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Sacred Spaces And Sacred Places: How The Buddha Of Oakland Is Equal To Sarnath

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In the mid-2000s, the city of Oakland built a traffic median at the corner of 11th avenue and 19th street in an attempt to cease people cutting through the neighborhood to avoid traffic on the main roads. Oakland being Oakland, this meant that the median was promptly treated as an unofficial dumping ground for trash and furniture and whatever else flotsam and jetsam people wanted to get rid of. A local named Dan Stevenson and his wife Lu lived across the street from this new dumping ground and hated seeing all the trash that would be dumped there on a nightly basis. Calls to the city and the waste disposal units yielded no real results, with the newly cleaned off median immediately being used as a dump again. “The corner was constantly being filled up with mattresses and couches and junk, and there was some drug usage, a lot of graffiti, people just standing around doing nothing—just depressing,” said Stevenson. Dan and Lu put their heads together and came up with a plan that they hoped would put an end to the trash dumping. This plan would not only see a successful execution of their plan, it’s implementation would create an entirely different effect that nobody could have predicted.

After their brainstorming, Lu took a trip to the local Ace Hardware and purchased a little Buddha statue that was to be mounted in the median. They landed on the idea of it being Buddha due to the fact that Buddha was the least controversial “deity” they could think of. Dan later said in an interview, “I would have stuck Christ up there if he would have kept the mattresses off, I don’t care who’s doing it.” With this in mind, Dan went out one night an affixed Buddha to the island with some epoxy and cement to ensure that it remained in place.

Over the course of weeks and months, the neighbors and Dan noticed that the plan was successful, but a strange thing happened, not only was there less trash, there were other items being left out by the statue; gifts to the Buddha in the form of apples and pears were being left periodically. In the mornings, Dan sat by his front window enjoying his coffee and looking out at where the Buddha sat, eventually one morning, Dan saw that the Buddha had been painted; not a graffiti tag type of paint, but a well-done white paint over the entire statue. After the painting, things moved suddenly, with people coming every single day to see the statue and to meditate in front of it. It ends up the Vietnamese residents in this neighborhood of Oakland had discovered the Buddha and wanted to take care of it. As a first act, these new caretakers built a little altar and lifted the Buddha up off the ground and then built a little shelter around it. That little shelter ultimately grew to become a shrine to buddha with more statues being added until where we are now with multiple buildings and visitors from all over the world coming to visit the Oakland Buddha.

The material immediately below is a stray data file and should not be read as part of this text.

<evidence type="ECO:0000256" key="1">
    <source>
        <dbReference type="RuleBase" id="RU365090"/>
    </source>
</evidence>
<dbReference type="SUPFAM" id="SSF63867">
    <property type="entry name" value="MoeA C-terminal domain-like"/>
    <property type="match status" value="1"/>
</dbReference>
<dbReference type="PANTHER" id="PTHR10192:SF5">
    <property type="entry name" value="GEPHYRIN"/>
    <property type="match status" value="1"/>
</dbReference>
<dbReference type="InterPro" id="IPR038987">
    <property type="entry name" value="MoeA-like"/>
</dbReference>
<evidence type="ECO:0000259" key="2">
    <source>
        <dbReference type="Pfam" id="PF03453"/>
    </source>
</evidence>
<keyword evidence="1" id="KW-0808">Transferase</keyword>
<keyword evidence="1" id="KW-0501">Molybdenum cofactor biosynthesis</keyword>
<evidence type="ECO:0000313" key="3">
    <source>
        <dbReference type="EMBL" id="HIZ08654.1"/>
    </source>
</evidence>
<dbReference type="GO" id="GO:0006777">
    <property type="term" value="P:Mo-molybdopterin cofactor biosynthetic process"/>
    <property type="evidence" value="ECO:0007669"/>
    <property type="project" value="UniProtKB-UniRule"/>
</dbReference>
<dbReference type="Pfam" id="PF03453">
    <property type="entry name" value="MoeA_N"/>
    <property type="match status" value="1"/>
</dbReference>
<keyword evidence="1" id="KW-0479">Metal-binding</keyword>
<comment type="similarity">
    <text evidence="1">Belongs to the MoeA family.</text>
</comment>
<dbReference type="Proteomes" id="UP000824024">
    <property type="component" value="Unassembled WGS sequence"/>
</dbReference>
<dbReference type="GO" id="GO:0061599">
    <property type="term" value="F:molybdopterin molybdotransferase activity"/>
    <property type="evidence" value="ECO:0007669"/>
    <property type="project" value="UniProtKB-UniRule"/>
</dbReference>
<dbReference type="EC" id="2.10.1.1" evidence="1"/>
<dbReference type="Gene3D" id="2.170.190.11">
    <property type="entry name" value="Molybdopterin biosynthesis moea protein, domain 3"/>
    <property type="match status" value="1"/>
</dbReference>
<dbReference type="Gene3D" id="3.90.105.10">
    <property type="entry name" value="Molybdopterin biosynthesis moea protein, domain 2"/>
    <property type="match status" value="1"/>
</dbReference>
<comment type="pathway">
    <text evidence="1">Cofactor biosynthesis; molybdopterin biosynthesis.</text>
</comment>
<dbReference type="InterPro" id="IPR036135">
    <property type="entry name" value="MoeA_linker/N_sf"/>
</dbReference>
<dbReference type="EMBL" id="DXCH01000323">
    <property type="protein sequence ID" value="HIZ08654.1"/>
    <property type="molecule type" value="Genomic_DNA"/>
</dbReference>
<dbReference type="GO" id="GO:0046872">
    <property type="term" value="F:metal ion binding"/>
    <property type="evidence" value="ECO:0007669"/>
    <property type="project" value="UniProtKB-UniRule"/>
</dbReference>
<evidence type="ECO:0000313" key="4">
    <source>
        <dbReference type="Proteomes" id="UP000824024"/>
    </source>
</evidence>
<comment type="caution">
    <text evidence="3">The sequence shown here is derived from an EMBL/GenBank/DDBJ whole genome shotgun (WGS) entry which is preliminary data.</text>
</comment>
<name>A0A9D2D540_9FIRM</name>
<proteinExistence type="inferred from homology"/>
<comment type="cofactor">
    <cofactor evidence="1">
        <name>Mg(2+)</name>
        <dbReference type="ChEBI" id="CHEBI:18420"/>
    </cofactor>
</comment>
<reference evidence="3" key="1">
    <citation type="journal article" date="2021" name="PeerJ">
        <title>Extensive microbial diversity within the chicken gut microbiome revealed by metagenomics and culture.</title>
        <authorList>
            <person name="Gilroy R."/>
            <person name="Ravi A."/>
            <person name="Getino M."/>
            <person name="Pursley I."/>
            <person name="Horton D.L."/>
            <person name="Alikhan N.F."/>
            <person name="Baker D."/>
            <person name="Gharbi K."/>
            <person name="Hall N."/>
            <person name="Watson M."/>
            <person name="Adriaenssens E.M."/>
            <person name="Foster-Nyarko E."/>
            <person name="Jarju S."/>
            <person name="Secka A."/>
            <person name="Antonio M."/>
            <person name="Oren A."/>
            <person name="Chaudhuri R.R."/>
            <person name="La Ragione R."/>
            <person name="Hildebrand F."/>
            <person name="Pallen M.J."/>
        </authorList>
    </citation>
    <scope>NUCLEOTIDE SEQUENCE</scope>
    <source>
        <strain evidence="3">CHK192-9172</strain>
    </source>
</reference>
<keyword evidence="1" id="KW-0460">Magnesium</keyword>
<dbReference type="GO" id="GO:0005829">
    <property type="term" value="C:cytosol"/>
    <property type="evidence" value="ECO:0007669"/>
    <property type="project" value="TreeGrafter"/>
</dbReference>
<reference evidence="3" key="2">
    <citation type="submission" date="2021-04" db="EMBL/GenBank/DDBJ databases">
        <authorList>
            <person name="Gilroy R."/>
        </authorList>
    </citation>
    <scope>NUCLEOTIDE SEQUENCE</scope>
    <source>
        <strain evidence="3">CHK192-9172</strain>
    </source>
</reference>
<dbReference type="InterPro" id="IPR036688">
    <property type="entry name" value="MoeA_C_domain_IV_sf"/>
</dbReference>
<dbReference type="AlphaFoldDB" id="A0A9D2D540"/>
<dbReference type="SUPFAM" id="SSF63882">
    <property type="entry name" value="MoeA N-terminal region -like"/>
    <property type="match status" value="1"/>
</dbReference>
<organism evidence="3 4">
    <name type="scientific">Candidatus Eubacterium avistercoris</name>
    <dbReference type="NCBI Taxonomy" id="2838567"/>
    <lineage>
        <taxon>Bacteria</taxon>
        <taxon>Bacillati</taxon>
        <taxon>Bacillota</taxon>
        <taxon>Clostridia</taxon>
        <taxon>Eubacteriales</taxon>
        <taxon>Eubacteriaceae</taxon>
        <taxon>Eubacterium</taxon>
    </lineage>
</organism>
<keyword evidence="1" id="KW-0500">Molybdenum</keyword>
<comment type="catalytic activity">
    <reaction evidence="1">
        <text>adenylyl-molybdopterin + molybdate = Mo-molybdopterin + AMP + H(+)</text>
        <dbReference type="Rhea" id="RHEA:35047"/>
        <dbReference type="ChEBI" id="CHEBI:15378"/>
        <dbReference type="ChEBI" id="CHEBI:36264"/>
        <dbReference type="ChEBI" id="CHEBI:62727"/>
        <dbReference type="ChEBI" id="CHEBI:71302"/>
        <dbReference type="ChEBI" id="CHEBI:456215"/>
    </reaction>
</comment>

Learning about the Oakland Buddha and how the shrine sprung up got me to thinking about sacred spaces and how they come into being, especially for a belief system without a central deity to speak of. If there is no deity involved, can a sacred space even happen? Does a belief system require a “god” to deliver the gift of the sacred? I knew that there were stupas and that later on temple complexes that would be built up around them. My driving question started to become more along the lines of what makes these sacred spaces happen when and where they do? How does a street median in Oakland, California, become a sacred space for hundreds, if not thousands, of Vietnamese immigrants? It ends up that the sacred places and spaces in Zen are the areas that we make sacred through various different ways, each of them unique and each of them equal.

All places are potentially ‘sacred’ or, at least, to be treated with some respect. The sun, moon, planets and stars are each considered the homes of deities or spirits and this earth is abundant with them. Throughout the world there are to be found sacred rivers, lanes, rocks, mountains, trees and the rest, even the least of which are the abodes of life. Buddhists readily adopted the prevailing Indian notion of deities charged with the guardianship of the ten directions (the four cardinal and intermediate directions and above and below), and the four Great Kings who rule the north, south, east and west are said, even in the earliest texts, to have presented to the Buddha with offerings.

The three different ways that a sacred space can happen are 1) those spaces that are identified as sacred because there is a presence of the sacred or a supernatural experience, 2) those spaces that are sacred because they have been decided as such by ritual, and lastly 3) spaces that are created sacred because the space itself is an expression of the sacred. This third idea to me is the one that is representative of Zen ideals the most.